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Snowshoeing in the Midwest

Snowshoeing in the Midwest; A Retailer’s Perspective

By Mike Leffler

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Now Ohio isn’t a place you first think of when it comes to snowshoeing, but our little corner of the state is blessed (cursed?) with a wonderful phenomenon known as “lake effect snow.” While our Buckeye brethren in the flat lands of Columbus and Cincinnati may be experiencing sunny winter days, here, approaching the foothills of the Appalachian range, we can be buried under one, two, or even three feet of the white stuff when the winds of Canada flow over Lake Erie.

Six or seven years ago, our shop carried snowshoes from almost all of the major companies. All of them good, none of them great, and none of them produced in the U.S. We attend Outdoor Retailer twice a year in Salt Lake City, during the semi-annual “gathering of the tribes” for the outdoor industry. Part of OR is the on-mountain demo day where retailers can try new brands of cross country skis, snowshoes, and all things slippery. It was on the side of a mountain that we discovered Crescent Moon Snowshoes. Under a popup display sat Jake Thamm, its founder, smiling at the passersby as he secretly struggled to fill in his internal black hole trying to recall what actually happened during the decade we call the 70s.

Back then, and even today, the unique shape of Crescent Moon Snowshoes stood out in a world of ovoid-shaped snowshoes that are in many cases, different brands that are owned and or manufactured by the same corporate entities. Jake’s shoes stood out as something truly unique. As a “specialty” retailer, unique is what we look for. In general, if it’s a brand found in chains and big boxes, it’s not “special.” Crescent Moon epitomizes specialty for us. Family owned, American made, a plant powered by wind energy, the use of no PVC’s. The use of recycled materials in the products themselves and the recycling of their scrap generated in the manufacturing process. All the qualities that should be the standard for any company involved in the outdoor industry.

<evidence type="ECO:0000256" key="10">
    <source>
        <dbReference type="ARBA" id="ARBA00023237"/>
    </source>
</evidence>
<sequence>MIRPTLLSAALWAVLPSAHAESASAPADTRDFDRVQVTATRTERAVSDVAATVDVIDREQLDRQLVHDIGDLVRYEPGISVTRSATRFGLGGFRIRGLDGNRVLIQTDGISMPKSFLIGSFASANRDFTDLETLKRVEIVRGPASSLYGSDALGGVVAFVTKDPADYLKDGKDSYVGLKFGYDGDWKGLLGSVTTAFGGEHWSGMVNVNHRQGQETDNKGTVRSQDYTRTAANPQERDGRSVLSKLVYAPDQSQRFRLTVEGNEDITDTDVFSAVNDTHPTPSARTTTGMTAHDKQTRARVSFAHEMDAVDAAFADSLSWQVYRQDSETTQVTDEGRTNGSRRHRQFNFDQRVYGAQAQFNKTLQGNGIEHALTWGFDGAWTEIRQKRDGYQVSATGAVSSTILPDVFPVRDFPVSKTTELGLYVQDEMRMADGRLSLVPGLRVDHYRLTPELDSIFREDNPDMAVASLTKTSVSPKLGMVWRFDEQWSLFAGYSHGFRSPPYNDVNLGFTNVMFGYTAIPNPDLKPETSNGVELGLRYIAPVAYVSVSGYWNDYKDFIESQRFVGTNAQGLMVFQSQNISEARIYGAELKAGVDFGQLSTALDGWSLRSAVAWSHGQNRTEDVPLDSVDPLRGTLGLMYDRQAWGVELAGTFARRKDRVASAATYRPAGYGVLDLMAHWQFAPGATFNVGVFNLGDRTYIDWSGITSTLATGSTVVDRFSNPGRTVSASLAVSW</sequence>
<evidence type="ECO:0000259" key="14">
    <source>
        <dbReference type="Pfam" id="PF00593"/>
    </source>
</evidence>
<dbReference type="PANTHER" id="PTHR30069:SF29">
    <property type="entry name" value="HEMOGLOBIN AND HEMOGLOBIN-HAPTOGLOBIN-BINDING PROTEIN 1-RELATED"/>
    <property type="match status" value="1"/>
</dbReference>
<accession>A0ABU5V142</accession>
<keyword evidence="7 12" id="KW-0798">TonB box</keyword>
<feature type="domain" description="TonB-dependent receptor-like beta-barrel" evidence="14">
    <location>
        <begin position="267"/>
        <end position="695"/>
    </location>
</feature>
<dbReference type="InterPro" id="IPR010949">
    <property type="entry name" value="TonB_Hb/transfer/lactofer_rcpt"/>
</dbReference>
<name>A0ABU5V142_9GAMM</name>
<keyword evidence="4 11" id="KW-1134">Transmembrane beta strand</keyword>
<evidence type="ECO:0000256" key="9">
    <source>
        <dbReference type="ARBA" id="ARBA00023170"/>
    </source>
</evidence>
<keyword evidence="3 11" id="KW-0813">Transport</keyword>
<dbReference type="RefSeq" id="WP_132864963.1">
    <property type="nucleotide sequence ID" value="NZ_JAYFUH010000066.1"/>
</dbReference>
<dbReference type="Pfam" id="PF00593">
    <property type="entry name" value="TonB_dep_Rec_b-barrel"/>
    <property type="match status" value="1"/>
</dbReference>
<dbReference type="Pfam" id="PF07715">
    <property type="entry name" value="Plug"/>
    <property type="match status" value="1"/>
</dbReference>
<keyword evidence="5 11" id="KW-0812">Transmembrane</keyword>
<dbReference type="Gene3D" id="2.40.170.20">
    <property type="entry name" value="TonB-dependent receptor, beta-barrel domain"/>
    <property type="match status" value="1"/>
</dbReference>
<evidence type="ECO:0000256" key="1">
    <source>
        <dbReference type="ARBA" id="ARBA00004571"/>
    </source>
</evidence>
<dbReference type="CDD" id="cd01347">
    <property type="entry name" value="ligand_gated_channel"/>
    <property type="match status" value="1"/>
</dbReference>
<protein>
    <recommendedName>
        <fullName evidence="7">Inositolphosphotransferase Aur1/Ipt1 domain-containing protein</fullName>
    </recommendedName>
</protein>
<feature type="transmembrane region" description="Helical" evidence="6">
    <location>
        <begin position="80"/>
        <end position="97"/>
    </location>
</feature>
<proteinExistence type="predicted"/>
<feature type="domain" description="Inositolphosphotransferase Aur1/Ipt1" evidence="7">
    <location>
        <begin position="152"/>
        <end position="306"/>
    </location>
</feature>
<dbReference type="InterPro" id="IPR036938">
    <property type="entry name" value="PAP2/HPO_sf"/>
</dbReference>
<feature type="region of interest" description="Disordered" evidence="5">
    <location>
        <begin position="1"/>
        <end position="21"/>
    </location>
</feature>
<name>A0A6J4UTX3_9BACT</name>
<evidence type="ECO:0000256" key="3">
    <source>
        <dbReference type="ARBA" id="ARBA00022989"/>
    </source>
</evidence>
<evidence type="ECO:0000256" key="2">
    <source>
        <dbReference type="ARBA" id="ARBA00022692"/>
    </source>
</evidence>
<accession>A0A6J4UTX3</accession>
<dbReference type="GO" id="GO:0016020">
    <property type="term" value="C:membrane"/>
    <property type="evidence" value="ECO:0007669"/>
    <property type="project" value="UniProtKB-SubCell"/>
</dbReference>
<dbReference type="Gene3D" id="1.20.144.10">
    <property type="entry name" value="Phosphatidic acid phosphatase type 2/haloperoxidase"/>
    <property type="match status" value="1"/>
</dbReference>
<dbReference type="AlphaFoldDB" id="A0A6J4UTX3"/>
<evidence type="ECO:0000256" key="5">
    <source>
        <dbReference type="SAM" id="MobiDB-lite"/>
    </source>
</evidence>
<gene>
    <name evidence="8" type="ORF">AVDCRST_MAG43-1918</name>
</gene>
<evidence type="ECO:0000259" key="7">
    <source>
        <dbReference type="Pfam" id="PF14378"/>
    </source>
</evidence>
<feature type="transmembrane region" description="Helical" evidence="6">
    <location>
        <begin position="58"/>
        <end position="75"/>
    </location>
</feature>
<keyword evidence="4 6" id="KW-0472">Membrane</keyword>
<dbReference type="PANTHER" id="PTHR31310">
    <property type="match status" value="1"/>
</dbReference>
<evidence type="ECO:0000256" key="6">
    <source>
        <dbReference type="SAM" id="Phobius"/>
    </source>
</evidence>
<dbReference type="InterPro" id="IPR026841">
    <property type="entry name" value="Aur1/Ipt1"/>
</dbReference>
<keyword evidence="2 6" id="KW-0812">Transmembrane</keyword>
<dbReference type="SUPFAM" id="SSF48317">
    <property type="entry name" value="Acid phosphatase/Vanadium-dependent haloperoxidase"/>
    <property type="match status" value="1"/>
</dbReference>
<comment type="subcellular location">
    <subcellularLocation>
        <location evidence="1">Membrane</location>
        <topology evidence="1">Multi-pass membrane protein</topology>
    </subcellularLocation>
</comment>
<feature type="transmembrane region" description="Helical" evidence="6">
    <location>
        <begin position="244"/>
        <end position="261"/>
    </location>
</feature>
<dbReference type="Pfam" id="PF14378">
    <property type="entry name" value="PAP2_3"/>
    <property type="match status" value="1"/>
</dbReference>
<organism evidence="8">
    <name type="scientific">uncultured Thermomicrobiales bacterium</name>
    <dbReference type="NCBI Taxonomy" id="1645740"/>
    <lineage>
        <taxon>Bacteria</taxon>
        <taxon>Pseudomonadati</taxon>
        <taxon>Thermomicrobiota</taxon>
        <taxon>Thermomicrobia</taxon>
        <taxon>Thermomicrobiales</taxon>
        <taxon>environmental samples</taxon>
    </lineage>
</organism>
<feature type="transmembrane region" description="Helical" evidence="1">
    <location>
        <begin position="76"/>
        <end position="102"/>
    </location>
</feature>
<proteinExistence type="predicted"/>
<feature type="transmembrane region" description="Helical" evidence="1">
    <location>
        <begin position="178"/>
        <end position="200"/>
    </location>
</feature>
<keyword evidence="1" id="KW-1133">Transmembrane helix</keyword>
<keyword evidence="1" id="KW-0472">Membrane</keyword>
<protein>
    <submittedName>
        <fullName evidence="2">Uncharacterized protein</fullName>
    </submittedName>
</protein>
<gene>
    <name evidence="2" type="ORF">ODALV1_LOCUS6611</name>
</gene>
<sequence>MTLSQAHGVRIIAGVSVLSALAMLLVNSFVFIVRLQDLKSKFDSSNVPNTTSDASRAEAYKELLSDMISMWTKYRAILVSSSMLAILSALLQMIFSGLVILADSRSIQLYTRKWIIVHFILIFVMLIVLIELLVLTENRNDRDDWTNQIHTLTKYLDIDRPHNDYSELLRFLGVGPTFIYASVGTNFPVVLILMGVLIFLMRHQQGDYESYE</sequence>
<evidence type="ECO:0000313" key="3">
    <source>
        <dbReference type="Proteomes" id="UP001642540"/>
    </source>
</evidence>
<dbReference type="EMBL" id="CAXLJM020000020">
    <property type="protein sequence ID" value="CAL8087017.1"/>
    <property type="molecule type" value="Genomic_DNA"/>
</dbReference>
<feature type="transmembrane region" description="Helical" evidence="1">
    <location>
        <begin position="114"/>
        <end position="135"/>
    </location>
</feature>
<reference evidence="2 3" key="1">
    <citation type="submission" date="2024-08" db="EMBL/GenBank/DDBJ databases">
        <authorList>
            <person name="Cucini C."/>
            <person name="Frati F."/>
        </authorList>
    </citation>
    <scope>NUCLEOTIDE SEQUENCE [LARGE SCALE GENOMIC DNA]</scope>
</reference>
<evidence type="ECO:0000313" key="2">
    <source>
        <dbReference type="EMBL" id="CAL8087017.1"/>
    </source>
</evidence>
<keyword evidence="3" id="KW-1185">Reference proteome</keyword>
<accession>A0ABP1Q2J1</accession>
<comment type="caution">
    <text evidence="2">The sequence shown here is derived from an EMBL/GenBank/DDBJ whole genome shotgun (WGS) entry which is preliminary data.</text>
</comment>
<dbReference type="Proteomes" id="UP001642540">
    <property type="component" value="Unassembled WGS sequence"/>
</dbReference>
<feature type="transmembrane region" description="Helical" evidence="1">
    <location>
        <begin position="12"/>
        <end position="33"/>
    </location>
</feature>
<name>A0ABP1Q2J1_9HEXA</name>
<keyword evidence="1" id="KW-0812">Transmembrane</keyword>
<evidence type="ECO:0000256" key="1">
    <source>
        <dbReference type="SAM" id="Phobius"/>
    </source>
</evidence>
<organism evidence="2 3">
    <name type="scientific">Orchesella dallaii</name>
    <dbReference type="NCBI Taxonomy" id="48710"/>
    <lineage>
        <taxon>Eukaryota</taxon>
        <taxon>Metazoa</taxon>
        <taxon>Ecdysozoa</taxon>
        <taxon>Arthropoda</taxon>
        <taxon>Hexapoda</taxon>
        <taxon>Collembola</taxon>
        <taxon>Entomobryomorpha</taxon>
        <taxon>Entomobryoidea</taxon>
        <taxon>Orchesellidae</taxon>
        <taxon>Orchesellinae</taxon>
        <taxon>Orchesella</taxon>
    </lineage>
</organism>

However, in the end it’s about the snowshoe and how it performs. Testing Crescent Moon snowshoes that day on the mountain said it all — the fit, the performance, and the ease of use. After trying all the major brands, it was my wife Karen who said after trying their women’s specific shoe, “These are the ones we’re bringing in.” That was the start of a specialty store in the Midwest choosing to abandon the easy way, phasing out the big name brands that were easy to sell and going with a relatively unknown brand owned by the crazy happy individual standing on the side of a mountain in Utah.

 

Jake and Company’s attention to detail and the emphasis put on their women’s specific design attributes catapulted their shoes above all the “major brands.” As they say, bigger is not necessarily better. Have we ever had a quality issue? Yep, out of hundreds of pairs we’ve sold, they once shipped us two left pair, probably when Jake had a synapse crackle while trying to fill in that lost decade.

 

The best snowshoes aren’t from a huge corporation but from a small, family-owned company located in Boulder, Colorado, in quite possibly the best R&D area in the world for snowshoeing. In fact, when selecting the best snowshoes in the world, it’s about a whole lot more than the snowshoes themselves. It’s about the passion of the owners, their employees, and the values that Crescent Moon never strays from. It’s about how a company in the mountains of Colorado can bring the passion of snowshoeing to the average person, in an average town, in the heart of America not normally known for its winter sports pursuits.

Snowshoeing in the Midwest!

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